dose of Prexige to 100mg; limited the approved indication to the
treatment of osteoarthritis; and added warning statements to the
prescriber and patient information sheets for Prexige advising that
patients should have blood tests to assess their liver function
before starting treatment and every month thereafter.
"When taking a medicine you must take into consideration both the
possible benefits and the potential risks as all medicines can
cause severe side effects. Patients taking Prexige 100mg
tablets for osteoarthritis should contact their doctor about having
blood tests to check and monitor their liver function. I also
encourage GPs to report any abnormalities found in these tests to
the Centre for Adverse Reactions Monitoring at the University of
Otago. Patients taking Prexige for acute pain should contact
their general practitioner to discuss other analgesics that may be
suitable," Dr Jessamine says.
Medsafe and the Medicines Adverse Reactions Committee (MARC) will
continue to closely monitor the safety of Prexige 100mg tablets,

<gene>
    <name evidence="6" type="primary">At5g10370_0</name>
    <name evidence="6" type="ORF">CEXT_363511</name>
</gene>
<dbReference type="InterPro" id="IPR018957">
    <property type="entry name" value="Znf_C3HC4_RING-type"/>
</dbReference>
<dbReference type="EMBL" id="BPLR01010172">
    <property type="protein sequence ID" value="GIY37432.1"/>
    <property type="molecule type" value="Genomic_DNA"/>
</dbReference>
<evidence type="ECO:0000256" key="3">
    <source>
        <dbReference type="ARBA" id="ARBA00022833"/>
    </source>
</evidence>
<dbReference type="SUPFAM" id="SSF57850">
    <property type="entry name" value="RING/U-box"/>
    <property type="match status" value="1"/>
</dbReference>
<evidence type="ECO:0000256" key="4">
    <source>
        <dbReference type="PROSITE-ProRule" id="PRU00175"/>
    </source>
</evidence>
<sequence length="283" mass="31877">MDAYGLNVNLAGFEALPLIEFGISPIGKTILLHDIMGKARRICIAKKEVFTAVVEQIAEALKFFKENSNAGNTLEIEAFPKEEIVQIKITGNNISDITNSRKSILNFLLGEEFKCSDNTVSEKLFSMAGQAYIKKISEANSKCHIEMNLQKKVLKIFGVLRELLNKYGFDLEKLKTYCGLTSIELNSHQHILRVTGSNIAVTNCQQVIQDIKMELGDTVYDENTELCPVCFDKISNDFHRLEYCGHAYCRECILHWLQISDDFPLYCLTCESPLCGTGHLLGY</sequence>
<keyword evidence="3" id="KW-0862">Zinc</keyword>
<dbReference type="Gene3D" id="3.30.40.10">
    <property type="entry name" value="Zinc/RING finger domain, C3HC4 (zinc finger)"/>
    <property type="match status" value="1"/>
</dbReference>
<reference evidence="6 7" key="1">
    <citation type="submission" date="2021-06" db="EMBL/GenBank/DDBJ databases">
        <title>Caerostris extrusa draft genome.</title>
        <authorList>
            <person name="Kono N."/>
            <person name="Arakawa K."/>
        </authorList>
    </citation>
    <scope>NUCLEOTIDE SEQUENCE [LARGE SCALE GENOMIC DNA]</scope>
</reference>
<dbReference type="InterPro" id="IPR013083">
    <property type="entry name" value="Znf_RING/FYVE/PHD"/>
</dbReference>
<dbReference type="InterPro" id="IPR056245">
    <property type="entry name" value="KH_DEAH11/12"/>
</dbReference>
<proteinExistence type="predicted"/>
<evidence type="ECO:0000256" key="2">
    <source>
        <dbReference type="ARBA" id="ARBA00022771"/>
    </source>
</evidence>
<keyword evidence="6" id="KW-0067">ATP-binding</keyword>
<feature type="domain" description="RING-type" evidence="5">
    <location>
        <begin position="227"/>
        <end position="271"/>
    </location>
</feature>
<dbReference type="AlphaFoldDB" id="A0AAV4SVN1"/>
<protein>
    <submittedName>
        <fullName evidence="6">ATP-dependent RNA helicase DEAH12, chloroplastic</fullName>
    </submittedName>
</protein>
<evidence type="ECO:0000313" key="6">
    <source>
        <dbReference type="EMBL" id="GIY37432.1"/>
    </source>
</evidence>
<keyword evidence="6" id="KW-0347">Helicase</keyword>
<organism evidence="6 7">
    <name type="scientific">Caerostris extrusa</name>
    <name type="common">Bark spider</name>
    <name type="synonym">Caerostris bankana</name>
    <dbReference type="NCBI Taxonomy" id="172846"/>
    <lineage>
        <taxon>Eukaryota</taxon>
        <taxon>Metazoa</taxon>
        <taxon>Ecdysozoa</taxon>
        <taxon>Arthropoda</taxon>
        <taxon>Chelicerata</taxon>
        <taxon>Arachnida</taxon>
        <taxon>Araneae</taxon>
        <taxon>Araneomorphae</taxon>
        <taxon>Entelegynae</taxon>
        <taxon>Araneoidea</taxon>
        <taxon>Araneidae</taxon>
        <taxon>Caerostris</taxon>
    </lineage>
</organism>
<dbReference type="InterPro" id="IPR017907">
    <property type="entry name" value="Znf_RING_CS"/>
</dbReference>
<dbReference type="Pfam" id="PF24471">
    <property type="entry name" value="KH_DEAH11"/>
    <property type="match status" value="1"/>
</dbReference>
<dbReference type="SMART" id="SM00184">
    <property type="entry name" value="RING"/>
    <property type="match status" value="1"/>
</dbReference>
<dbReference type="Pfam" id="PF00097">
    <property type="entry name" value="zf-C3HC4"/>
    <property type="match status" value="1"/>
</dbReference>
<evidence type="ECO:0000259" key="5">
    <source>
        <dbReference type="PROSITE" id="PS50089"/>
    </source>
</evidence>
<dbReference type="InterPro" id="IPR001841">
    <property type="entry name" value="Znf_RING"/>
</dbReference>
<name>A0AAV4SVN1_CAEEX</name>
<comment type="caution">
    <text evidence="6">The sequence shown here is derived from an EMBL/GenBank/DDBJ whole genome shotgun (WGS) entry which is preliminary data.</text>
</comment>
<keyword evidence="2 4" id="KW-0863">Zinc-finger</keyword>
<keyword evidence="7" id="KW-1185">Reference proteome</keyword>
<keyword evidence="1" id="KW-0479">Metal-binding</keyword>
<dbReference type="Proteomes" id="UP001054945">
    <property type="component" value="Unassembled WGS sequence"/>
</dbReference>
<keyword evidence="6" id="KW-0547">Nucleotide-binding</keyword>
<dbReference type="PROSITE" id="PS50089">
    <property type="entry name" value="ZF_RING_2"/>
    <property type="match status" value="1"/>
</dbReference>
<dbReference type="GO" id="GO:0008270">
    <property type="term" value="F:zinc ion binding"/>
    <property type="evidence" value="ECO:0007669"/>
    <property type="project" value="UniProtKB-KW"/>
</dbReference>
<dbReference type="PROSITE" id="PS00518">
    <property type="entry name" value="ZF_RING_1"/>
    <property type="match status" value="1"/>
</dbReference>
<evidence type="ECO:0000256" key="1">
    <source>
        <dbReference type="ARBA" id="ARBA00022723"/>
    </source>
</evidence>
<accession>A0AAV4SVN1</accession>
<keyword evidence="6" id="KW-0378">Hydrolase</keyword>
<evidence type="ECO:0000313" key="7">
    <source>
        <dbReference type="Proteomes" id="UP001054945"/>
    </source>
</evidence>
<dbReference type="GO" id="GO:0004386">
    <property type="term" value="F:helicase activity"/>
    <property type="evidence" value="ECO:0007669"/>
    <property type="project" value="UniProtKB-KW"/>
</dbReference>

and will review its ongoing availability in light of any new data
In addition to the recall of Prexige 400mg, Novartis will provide
written advice on the safety issues associated with Prexige to
pharmacists and doctors. This advice will include the need to
conduct monthly monitoring of patients' liver function and to
report any abnormalities to the Centre for Adverse Reactions
Monitoring in Dunedin.
Further information is available on the Medsafe website:
Lucy Taylor Media Advisor, Ministry of Health
04 496 2349 / 027 687 5642
Questions and Answers
What is Prexige?
Prexige is a prescription medicine. It is not funded by
PHARMAC. Prexige has consent in New Zealand as 100mg, 200mg
and 400mg tablets. The Prexige range of products is approved
for use in both Australia and New Zealand for the short-term
treatment of acute pain at doses up to 400mg/day; and for the
management of osteoarthritis at doses of 100mg/day.
Lumiracoxib, the active ingredient of Prexige, is a COX-2
inhibitor, and belongs to the same class of anti-inflammatory
medicines as Vioxx, which was withdrawn worldwide in 2004 due to
concerns about its cardiac safety.
What is the issue with Prexige?
The Therapeutic Goods Administration (TGA) of Australia revoked the